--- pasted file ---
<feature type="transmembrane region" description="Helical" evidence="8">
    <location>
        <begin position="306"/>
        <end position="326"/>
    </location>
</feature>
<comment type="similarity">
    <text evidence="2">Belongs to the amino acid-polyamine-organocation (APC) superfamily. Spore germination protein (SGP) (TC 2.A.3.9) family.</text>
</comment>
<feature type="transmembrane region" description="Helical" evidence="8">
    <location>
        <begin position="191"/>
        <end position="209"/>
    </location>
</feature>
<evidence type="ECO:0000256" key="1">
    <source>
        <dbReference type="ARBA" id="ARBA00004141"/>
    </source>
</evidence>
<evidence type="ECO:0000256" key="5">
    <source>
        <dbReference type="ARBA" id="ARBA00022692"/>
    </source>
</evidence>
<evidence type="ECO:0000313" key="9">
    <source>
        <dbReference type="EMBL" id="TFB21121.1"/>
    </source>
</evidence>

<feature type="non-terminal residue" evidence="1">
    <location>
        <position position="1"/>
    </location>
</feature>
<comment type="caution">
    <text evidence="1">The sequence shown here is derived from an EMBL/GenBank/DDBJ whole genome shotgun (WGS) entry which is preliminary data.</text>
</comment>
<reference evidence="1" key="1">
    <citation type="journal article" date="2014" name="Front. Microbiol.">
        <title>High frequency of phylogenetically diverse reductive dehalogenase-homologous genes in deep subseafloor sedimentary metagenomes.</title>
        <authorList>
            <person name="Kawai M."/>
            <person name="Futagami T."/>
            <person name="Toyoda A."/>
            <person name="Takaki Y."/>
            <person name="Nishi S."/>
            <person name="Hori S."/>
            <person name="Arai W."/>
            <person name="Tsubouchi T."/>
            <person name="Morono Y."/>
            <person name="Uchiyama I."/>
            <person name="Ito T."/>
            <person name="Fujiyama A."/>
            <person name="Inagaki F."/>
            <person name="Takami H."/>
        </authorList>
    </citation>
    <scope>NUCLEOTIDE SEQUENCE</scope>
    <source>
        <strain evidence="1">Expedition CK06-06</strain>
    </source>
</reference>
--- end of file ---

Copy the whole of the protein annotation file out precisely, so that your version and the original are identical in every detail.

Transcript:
<feature type="transmembrane region" description="Helical" evidence="8">
    <location>
        <begin position="306"/>
        <end position="326"/>
    </location>
</feature>
<comment type="similarity">
    <text evidence="2">Belongs to the amino acid-polyamine-organocation (APC) superfamily. Spore germination protein (SGP) (TC 2.A.3.9) family.</text>
</comment>
<feature type="transmembrane region" description="Helical" evidence="8">
    <location>
        <begin position="191"/>
        <end position="209"/>
    </location>
</feature>
<evidence type="ECO:0000256" key="1">
    <source>
        <dbReference type="ARBA" id="ARBA00004141"/>
    </source>
</evidence>
<evidence type="ECO:0000256" key="5">
    <source>
        <dbReference type="ARBA" id="ARBA00022692"/>
    </source>
</evidence>
<evidence type="ECO:0000313" key="9">
    <source>
        <dbReference type="EMBL" id="TFB21121.1"/>
    </source>
</evidence>

<feature type="non-terminal residue" evidence="1">
    <location>
        <position position="1"/>
    </location>
</feature>
<comment type="caution">
    <text evidence="1">The sequence shown here is derived from an EMBL/GenBank/DDBJ whole genome shotgun (WGS) entry which is preliminary data.</text>
</comment>
<reference evidence="1" key="1">
    <citation type="journal article" date="2014" name="Front. Microbiol.">
        <title>High frequency of phylogenetically diverse reductive dehalogenase-homologous genes in deep subseafloor sedimentary metagenomes.</title>
        <authorList>
            <person name="Kawai M."/>
            <person name="Futagami T."/>
            <person name="Toyoda A."/>
            <person name="Takaki Y."/>
            <person name="Nishi S."/>
            <person name="Hori S."/>
            <person name="Arai W."/>
            <person name="Tsubouchi T."/>
            <person name="Morono Y."/>
            <person name="Uchiyama I."/>
            <person name="Ito T."/>
            <person name="Fujiyama A."/>
            <person name="Inagaki F."/>
            <person name="Takami H."/>
        </authorList>
    </citation>
    <scope>NUCLEOTIDE SEQUENCE</scope>
    <source>
        <strain evidence="1">Expedition CK06-06</strain>
    </source>
</reference>